Providers stress over looming Medicare prepayment audits

Even though the Centers for Medicare & Medicaid Services (CMS) has delayed them, hospitals and physicians still are worried about looming prepayment reviews of Medicare claims in a governmental crackdown on improper payments and errors.

CMS last month published national plans to increase the number of reviews to 2.7 million claims a year, up from 1.2 million claims, according to American Medical News. Some providers voiced concerns about the audits, including the American Medical Association, which stated, "The AMA agrees that this is an important goal, but we do not accept that broad-brush prepayment review is the best or only way to achieve that goal," wrote AMA Executive Vice President and CEO James L. Madara in a letter to CMS, amednews reported.

Providers also have expressed concerns about lost reimbursements that the Medicare prepayment reviews could cost them.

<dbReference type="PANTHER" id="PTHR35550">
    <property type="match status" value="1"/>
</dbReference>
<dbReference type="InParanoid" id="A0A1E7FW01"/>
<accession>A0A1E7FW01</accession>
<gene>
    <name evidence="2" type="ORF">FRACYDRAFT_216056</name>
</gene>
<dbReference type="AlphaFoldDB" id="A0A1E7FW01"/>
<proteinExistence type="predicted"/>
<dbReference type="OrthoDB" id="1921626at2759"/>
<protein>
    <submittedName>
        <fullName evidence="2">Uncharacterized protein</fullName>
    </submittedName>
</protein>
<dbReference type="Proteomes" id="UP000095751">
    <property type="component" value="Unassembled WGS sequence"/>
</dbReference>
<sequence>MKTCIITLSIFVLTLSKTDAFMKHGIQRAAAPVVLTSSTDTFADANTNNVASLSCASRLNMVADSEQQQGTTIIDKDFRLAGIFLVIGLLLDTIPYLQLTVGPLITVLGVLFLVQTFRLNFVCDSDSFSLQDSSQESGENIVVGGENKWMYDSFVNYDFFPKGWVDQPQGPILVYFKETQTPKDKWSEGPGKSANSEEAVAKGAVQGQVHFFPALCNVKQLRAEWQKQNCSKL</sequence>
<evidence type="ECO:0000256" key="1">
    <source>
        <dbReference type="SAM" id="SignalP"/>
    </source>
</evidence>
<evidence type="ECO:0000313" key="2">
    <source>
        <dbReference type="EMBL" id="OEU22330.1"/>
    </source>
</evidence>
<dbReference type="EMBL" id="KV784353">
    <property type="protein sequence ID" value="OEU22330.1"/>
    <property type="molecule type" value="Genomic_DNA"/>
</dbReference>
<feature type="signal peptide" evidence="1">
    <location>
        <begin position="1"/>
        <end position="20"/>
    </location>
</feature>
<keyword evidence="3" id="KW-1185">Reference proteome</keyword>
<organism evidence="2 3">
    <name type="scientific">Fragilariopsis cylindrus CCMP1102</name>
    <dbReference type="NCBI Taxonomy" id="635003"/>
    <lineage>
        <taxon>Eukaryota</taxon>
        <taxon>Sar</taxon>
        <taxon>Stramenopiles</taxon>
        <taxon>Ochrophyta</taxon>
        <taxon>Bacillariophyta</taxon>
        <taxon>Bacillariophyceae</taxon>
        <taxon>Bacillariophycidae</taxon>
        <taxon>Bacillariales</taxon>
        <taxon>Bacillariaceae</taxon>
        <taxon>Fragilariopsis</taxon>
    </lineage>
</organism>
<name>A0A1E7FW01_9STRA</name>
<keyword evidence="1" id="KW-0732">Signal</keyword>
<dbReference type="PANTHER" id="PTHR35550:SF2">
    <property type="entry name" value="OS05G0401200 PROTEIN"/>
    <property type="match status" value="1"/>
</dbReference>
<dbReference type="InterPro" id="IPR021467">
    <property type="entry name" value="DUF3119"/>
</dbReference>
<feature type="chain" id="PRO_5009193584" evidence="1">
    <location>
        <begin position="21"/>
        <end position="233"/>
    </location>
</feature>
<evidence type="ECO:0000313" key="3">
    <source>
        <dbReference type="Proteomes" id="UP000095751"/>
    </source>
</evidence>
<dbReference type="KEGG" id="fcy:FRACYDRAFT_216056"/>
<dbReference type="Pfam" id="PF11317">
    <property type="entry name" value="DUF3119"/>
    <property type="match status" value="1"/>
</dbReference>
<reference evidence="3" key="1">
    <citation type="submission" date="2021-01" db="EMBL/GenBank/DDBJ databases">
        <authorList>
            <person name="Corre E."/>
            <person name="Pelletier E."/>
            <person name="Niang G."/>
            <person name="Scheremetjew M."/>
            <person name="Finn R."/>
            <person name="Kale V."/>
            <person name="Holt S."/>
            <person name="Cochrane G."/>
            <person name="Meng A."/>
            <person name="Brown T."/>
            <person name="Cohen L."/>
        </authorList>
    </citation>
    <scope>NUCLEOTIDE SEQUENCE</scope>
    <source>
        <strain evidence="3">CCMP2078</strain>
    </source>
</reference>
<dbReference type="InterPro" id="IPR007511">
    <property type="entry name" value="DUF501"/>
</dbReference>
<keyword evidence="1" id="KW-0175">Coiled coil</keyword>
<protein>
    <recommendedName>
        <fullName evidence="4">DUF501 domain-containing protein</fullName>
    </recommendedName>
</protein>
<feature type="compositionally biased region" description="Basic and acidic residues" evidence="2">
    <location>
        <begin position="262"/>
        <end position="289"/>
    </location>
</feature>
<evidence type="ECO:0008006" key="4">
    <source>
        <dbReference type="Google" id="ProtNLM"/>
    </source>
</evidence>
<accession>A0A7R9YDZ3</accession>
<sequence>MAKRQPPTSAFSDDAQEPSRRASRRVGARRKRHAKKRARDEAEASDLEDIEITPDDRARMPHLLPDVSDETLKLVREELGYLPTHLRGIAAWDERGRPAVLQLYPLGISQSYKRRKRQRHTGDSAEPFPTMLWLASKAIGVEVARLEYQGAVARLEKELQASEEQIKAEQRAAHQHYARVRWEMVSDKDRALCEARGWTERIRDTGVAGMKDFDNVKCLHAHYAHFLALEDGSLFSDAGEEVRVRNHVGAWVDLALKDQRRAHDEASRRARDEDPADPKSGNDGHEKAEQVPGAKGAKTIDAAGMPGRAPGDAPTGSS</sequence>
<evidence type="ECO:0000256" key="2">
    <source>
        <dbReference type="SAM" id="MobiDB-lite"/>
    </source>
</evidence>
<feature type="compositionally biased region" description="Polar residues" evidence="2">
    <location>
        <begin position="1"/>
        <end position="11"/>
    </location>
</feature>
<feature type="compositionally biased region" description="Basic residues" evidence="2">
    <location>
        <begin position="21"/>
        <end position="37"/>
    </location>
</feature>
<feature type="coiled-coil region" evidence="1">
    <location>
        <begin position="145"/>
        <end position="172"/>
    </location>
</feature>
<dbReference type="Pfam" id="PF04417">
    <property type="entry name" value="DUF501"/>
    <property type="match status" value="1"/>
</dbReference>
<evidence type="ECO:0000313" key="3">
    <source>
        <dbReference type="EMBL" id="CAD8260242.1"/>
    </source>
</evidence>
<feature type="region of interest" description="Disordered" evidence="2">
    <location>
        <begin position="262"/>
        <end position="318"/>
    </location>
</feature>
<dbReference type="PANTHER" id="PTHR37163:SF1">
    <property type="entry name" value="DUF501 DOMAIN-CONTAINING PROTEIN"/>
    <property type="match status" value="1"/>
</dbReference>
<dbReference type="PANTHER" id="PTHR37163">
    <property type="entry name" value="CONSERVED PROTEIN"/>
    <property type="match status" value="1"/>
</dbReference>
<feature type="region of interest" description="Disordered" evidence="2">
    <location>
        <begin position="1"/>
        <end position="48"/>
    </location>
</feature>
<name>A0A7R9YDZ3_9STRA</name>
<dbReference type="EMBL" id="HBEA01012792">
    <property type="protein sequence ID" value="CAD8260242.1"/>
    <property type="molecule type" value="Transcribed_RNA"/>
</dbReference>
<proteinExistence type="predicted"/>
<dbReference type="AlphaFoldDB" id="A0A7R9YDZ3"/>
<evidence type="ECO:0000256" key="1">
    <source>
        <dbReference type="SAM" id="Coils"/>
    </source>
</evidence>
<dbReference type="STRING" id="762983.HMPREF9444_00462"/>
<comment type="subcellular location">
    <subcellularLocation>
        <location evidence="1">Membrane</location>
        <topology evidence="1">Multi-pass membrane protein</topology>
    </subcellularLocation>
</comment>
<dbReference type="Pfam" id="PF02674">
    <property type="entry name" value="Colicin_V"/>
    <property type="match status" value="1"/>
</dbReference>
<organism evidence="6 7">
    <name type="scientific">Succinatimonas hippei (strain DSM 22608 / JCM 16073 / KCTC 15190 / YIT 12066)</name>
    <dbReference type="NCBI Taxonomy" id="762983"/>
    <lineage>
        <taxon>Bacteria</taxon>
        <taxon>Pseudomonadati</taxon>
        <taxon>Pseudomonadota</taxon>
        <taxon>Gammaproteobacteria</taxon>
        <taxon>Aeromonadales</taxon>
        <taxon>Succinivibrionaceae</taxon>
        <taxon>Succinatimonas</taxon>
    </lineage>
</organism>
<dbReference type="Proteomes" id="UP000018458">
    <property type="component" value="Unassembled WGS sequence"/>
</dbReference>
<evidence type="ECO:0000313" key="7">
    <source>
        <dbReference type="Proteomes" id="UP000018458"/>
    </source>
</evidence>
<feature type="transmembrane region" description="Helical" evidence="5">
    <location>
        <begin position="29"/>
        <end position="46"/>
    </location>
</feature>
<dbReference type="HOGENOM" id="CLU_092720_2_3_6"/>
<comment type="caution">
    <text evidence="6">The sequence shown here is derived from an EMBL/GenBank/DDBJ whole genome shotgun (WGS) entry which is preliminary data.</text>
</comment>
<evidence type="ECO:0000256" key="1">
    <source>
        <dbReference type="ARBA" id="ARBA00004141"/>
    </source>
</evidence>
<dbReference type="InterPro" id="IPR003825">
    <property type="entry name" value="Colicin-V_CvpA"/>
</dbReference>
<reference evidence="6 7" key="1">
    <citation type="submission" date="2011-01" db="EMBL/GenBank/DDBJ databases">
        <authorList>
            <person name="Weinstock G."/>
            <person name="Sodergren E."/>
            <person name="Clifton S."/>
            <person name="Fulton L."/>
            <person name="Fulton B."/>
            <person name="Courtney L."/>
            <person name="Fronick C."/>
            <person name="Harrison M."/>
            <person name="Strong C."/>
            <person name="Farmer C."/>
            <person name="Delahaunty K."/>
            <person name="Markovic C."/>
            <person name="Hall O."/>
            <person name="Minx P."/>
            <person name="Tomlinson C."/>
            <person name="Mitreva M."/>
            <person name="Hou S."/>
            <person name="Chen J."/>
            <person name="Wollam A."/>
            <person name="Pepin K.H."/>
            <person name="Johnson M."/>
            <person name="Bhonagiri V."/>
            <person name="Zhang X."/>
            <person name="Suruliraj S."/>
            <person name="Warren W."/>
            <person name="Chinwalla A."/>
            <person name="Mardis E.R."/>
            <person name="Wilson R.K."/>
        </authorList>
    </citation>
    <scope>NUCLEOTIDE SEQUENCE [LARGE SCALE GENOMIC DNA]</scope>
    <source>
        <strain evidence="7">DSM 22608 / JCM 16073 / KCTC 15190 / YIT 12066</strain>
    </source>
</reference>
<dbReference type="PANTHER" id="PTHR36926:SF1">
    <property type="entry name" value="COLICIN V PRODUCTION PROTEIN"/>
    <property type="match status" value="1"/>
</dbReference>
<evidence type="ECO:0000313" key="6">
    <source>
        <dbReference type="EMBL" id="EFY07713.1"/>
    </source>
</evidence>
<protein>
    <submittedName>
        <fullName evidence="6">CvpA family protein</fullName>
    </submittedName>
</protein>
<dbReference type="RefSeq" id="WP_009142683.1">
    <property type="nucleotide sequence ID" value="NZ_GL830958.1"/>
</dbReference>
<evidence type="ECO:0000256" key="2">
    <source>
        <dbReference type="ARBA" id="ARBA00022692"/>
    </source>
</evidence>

For example, in Florida, Medicare contractor First Coast Service Options has targeted 11 cardiology and four orthopedic surgeries for prepayment review. Calling it an unprecedented scope of the prepayment policy, physicians are worried the policy would apply to 100 percent of claims for certain services that would be subject to review. First Coast clarified that only 30 percent of claims for 14 of the listed procedures would be subject to prepayment review, and the contractor would review 50 percent of claims for major joint replacements or reattachments, according to the article.

After receiving comments about the prepayment audits that had been scheduled to start this month, CMS delayed the prepayment audits. The agency said it will provide at least 30 days' notice before implementing the prepayment audits throughout 11 high-fraud states: Florida, California, Michigan, Texas, New York, Louisiana, Illinois, Pennsylvania, Ohio, North Carolina and Montana.

For more information:
- read the amednews article

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